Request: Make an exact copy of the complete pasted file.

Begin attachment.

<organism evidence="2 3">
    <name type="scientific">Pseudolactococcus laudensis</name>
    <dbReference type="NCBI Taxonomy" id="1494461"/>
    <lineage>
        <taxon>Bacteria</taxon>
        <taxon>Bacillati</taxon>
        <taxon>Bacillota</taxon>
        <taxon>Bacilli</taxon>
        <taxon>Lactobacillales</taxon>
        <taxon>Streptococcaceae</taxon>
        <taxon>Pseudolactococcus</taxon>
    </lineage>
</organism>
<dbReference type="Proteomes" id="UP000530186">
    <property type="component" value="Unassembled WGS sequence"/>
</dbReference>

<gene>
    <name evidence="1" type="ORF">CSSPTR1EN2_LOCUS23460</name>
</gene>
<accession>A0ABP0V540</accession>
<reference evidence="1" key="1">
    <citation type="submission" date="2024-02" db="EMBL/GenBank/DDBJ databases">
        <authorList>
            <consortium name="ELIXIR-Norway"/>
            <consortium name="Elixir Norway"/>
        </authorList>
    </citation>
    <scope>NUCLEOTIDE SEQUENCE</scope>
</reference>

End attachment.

<organism evidence="2 3">
    <name type="scientific">Pseudolactococcus laudensis</name>
    <dbReference type="NCBI Taxonomy" id="1494461"/>
    <lineage>
        <taxon>Bacteria</taxon>
        <taxon>Bacillati</taxon>
        <taxon>Bacillota</taxon>
        <taxon>Bacilli</taxon>
        <taxon>Lactobacillales</taxon>
        <taxon>Streptococcaceae</taxon>
        <taxon>Pseudolactococcus</taxon>
    </lineage>
</organism>
<dbReference type="Proteomes" id="UP000530186">
    <property type="component" value="Unassembled WGS sequence"/>
</dbReference>

<gene>
    <name evidence="1" type="ORF">CSSPTR1EN2_LOCUS23460</name>
</gene>
<accession>A0ABP0V540</accession>
<reference evidence="1" key="1">
    <citation type="submission" date="2024-02" db="EMBL/GenBank/DDBJ databases">
        <authorList>
            <consortium name="ELIXIR-Norway"/>
            <consortium name="Elixir Norway"/>
        </authorList>
    </citation>
    <scope>NUCLEOTIDE SEQUENCE</scope>
</reference>